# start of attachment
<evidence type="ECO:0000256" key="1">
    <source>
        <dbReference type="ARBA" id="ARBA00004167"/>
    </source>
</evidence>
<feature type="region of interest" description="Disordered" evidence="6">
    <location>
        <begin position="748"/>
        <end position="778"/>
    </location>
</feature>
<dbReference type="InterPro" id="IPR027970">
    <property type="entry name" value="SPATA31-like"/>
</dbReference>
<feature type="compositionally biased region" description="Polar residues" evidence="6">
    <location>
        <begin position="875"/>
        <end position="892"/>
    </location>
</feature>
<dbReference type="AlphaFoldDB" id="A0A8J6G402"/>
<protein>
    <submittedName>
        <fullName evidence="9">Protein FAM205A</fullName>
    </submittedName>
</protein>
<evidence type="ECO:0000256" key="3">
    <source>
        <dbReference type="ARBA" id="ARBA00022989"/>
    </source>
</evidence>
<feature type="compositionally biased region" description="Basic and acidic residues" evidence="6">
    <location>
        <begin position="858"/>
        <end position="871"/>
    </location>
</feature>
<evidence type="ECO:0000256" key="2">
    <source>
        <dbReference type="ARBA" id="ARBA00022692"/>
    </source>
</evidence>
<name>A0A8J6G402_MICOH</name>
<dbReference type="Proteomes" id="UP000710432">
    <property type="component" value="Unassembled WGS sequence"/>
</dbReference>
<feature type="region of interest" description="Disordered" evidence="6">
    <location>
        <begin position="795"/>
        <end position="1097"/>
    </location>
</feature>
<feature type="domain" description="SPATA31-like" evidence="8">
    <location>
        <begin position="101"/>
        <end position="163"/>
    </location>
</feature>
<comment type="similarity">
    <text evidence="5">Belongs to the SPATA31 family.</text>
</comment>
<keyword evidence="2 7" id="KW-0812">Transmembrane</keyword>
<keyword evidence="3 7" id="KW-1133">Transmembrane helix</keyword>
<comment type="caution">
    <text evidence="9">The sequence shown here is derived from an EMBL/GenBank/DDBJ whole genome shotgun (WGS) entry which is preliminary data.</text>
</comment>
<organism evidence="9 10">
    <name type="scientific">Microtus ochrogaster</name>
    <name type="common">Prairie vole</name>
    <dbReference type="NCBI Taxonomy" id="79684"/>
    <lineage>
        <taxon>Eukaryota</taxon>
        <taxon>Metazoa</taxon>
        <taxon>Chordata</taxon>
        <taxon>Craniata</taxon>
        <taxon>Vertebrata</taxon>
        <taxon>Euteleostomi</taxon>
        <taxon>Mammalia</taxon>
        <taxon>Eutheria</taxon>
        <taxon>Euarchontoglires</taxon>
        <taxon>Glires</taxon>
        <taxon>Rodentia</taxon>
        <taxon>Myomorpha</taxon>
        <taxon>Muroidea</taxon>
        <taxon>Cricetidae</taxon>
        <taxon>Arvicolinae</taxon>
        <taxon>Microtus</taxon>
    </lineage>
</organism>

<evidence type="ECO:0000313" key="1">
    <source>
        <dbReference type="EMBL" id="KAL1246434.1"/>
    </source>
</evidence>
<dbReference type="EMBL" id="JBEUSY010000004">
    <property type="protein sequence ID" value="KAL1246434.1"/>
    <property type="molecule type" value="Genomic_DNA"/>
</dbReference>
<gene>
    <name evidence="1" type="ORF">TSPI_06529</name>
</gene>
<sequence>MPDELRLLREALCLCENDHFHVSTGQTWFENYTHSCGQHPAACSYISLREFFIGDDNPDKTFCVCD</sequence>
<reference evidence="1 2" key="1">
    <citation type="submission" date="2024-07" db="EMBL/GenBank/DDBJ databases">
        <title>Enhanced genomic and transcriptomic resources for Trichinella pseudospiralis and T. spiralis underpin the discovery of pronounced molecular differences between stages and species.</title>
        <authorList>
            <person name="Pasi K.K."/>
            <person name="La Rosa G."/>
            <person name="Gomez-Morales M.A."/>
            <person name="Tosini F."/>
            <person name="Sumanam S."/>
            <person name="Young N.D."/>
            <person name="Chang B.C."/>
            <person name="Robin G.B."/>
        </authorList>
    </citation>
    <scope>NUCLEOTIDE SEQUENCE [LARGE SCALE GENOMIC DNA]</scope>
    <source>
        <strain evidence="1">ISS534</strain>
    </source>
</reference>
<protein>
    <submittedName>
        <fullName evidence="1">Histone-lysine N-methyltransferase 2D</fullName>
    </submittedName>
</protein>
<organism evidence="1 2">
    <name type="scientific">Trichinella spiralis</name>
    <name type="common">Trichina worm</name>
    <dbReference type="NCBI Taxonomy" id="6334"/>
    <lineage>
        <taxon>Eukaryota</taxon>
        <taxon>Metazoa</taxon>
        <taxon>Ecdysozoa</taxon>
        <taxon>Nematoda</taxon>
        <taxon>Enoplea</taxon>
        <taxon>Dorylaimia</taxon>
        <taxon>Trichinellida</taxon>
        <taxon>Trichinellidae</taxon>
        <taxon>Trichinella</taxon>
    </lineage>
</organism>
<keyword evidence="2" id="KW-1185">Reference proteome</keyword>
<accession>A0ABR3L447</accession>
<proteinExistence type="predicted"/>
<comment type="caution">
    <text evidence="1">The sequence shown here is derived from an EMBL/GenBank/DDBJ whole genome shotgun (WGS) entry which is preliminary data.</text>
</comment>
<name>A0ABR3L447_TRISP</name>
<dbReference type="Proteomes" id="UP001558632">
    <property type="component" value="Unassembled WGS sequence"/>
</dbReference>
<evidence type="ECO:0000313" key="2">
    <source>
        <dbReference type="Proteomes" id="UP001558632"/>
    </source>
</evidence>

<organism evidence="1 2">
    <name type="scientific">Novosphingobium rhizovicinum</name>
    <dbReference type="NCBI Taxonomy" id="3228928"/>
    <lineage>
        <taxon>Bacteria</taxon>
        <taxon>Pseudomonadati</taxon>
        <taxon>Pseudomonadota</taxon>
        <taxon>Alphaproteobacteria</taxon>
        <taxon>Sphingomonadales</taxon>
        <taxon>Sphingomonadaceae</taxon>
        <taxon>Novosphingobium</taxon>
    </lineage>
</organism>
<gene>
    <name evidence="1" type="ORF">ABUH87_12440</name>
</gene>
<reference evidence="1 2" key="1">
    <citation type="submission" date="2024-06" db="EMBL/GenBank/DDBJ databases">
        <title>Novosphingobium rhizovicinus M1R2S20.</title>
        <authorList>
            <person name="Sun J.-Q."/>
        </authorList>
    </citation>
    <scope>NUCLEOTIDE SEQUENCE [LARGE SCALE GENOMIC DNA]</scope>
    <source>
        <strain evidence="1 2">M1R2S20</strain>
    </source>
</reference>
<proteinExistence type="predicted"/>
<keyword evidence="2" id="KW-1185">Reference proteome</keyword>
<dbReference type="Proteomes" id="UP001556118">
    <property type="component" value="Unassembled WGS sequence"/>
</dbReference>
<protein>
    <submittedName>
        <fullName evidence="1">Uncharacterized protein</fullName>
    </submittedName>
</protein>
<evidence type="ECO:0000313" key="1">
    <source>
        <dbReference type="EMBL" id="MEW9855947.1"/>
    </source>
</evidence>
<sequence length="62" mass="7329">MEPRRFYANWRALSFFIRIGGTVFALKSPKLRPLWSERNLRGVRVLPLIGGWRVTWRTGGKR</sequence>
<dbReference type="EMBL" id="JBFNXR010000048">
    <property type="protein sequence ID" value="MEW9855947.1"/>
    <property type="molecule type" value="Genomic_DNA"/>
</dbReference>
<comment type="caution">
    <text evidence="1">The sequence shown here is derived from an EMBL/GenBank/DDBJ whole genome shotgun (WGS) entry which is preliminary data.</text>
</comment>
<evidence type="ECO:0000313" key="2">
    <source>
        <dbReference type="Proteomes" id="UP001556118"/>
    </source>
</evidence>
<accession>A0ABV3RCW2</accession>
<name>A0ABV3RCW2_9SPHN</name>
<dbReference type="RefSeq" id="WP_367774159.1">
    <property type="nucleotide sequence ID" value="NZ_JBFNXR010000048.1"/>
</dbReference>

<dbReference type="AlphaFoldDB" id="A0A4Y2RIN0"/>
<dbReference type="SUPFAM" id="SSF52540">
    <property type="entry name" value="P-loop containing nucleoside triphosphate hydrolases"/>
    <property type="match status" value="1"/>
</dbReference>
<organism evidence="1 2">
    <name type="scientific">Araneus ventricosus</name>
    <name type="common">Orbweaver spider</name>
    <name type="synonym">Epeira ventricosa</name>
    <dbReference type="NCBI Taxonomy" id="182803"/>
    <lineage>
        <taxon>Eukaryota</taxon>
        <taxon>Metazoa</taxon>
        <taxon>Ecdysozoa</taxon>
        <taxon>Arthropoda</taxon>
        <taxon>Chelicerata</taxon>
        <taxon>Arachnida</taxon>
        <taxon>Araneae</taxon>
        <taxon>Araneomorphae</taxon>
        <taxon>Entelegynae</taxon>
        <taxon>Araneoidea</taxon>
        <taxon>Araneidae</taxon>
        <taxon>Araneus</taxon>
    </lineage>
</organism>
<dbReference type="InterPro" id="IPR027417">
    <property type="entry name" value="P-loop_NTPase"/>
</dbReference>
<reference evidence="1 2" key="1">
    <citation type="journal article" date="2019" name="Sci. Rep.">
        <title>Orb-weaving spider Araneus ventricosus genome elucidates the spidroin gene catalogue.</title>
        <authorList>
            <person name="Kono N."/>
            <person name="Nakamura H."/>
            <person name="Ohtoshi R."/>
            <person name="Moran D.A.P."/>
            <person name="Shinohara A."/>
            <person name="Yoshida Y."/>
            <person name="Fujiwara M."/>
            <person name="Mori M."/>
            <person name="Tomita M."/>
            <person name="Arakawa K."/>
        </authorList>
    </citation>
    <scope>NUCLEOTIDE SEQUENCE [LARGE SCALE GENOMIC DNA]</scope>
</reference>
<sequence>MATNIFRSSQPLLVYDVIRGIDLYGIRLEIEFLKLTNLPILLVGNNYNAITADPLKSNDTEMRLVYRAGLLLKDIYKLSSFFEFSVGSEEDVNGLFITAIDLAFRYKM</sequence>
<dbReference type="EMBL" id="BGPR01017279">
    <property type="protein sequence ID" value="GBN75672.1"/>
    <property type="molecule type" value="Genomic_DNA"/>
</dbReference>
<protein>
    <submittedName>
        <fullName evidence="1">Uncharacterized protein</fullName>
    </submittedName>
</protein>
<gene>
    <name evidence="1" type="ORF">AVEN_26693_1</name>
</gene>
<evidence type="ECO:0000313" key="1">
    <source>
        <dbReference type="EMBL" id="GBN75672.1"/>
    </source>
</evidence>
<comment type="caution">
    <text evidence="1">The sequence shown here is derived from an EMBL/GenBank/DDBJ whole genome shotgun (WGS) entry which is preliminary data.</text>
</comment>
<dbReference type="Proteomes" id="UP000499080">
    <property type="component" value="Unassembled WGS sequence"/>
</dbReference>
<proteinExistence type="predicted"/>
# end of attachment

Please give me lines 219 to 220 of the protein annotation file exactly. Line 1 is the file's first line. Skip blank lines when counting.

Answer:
<dbReference type="AlphaFoldDB" id="A0A4Y2RIN0"/>
<dbReference type="SUPFAM" id="SSF52540">